Notice how the external ear is no longer visible. The wing feathers look pretty well formed, if rather short in this picture, but
while I was down at the box tonight I saw a chick not just stretch its wings but flap them vigorously for the first time.
It's clear that there is still quite a bit of feather still contained inside sheaths.
This group of feathers are called the Alula and while normally kept flat against the wing, they can be extended to act as a flap, helping prevent stalling at slow speeds.
Getting back to the Starlings, I have now gone through the day's recordings, counting the visits by parents -
The female first left the box at 5.04am, and the last feed of the day occurred at around 8.30pm, and I recorded the number of visits each hour between these times:
5 - 6am
That makes a total of 180 visits.
While that total may look quite reasonable, on many of the visits the parents brought in only very small food items, and during a few visits I don't think anything was given to any chicks. In fact I saw very few large insects brought in, and certainly nothing with long legs (ie. craneflies). It does make me think that there is a food supply problem. With very few Starlings in the neighbourhood, and the Brickfields Country Park, allotments and school playing fields within each reach (as well as all the gardens) I would have thought that the Starlings should have been able to find 'rich pickings'. Perhaps the present weather conditions are having an effect.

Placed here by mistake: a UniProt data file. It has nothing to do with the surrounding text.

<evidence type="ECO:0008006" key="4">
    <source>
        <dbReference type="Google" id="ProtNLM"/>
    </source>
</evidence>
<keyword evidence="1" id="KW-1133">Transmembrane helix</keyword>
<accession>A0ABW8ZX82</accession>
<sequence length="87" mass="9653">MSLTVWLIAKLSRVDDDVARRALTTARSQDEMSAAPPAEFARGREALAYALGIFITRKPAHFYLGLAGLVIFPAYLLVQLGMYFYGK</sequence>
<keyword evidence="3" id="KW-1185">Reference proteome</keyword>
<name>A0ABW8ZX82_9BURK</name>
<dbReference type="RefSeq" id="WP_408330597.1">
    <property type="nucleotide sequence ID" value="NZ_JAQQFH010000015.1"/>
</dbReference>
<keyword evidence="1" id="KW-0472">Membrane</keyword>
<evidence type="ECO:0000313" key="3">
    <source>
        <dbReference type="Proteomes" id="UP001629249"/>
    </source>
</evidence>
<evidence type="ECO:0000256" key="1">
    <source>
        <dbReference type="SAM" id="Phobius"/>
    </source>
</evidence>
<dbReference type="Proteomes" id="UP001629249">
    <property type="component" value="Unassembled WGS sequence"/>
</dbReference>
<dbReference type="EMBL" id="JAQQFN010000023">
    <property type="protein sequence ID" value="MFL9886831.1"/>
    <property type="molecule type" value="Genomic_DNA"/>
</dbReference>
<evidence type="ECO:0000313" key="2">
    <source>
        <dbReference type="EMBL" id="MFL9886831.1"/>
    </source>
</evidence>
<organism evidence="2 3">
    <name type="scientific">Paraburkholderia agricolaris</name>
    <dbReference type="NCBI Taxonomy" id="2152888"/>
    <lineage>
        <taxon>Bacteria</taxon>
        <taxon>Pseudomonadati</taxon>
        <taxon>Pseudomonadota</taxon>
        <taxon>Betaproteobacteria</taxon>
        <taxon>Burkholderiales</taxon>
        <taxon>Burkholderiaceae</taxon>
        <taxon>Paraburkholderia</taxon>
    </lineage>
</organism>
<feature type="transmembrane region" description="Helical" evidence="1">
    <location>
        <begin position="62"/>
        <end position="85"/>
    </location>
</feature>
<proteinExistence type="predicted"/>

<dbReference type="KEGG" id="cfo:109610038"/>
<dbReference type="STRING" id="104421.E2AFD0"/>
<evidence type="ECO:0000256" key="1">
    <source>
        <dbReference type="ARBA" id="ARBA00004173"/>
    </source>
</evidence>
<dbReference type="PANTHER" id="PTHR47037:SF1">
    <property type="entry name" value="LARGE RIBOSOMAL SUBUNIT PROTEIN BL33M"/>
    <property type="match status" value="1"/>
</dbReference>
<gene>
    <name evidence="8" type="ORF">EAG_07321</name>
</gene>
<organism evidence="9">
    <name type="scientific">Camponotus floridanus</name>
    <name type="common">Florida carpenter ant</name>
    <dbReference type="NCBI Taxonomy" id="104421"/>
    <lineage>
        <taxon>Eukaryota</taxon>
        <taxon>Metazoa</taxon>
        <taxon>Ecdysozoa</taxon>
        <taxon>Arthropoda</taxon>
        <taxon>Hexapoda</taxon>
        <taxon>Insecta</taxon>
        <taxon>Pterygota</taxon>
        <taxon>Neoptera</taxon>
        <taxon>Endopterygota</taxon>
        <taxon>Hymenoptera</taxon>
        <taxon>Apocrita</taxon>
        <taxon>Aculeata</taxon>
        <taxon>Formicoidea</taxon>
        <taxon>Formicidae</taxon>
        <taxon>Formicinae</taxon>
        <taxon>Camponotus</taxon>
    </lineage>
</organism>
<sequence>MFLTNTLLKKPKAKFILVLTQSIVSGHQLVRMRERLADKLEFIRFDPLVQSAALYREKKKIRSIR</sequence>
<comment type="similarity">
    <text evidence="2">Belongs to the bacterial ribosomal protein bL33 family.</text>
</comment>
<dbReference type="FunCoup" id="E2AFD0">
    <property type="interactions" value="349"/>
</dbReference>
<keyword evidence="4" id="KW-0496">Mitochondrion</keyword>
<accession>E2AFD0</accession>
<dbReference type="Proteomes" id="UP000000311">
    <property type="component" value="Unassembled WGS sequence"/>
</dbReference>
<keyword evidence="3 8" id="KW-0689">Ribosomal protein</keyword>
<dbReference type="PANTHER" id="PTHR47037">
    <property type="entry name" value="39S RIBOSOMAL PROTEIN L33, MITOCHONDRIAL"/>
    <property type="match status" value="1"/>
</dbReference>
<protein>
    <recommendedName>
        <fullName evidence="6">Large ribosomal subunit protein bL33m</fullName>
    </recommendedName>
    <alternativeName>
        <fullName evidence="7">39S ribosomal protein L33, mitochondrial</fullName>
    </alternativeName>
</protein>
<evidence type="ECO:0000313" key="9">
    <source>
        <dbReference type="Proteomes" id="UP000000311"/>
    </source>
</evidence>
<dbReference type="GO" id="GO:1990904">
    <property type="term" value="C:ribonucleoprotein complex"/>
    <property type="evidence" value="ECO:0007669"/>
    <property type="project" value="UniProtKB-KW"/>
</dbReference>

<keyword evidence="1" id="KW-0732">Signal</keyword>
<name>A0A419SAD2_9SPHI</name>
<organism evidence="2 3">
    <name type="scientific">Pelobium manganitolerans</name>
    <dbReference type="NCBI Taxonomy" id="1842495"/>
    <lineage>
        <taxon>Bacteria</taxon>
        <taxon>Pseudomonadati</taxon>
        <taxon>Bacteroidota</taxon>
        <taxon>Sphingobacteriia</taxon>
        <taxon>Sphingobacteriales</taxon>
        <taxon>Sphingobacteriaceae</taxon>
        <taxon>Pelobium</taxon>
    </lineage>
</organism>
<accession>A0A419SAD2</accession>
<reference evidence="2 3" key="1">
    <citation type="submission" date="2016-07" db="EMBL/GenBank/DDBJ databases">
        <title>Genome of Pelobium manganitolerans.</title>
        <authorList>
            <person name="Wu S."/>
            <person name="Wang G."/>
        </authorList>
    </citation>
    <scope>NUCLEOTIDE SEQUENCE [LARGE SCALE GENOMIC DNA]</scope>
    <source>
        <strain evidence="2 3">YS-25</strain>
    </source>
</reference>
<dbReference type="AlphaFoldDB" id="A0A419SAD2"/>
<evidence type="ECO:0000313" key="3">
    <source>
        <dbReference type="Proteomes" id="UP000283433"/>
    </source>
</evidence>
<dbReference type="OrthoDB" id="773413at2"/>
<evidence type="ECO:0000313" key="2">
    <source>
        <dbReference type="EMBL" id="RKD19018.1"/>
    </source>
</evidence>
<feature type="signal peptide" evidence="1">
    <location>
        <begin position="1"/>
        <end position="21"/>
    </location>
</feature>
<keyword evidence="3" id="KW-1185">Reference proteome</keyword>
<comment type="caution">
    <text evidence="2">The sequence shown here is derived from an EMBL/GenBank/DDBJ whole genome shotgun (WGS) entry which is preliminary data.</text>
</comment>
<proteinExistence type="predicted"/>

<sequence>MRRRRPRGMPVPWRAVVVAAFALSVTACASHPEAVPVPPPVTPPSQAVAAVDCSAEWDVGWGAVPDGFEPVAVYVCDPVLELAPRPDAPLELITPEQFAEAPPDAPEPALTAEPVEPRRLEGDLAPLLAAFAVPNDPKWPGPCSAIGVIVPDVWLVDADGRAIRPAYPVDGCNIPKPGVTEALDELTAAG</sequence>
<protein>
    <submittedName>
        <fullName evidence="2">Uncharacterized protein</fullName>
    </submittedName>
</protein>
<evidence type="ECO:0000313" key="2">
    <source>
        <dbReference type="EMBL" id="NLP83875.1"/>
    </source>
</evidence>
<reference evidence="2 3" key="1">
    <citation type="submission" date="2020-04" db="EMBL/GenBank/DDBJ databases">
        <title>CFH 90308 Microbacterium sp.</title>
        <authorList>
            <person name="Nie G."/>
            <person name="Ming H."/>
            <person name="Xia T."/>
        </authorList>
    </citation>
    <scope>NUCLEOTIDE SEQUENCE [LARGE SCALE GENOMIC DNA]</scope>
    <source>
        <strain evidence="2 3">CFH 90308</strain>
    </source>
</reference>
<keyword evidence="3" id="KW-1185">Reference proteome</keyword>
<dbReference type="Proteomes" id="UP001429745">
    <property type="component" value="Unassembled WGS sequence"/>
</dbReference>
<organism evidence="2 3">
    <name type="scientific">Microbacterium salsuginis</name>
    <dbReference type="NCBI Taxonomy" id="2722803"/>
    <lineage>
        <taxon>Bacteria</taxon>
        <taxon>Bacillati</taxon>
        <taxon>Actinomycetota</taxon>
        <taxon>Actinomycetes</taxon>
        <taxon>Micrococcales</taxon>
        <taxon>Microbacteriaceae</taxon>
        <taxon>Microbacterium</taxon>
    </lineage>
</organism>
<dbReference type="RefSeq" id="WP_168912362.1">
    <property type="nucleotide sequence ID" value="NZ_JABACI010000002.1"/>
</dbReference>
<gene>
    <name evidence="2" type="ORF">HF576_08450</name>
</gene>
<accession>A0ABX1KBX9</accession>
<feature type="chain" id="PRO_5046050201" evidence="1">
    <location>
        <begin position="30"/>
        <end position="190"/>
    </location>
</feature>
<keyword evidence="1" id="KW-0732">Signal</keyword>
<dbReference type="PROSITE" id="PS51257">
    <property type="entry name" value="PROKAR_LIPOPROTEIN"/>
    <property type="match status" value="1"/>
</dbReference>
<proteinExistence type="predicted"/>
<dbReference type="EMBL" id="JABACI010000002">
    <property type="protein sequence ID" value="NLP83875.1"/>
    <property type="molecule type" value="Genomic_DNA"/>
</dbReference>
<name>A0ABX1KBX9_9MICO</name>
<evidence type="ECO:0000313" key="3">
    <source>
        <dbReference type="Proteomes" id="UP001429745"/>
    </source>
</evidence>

There is rain forecast for Wednesday night. perhaps that will encourage the emergence of more insects, if it is not too late for the remaining chicks.
The chick that died was active at the beginning of the day but soon after 8am it was obvious that one was less able beg for food. By 10am it was hardly responding to anything, and died within the hour. I still find it strange that the parent could come into the box, spend time cleaning the nest cup and completely ignore the dead chicks.
Click on the images to see larger versions -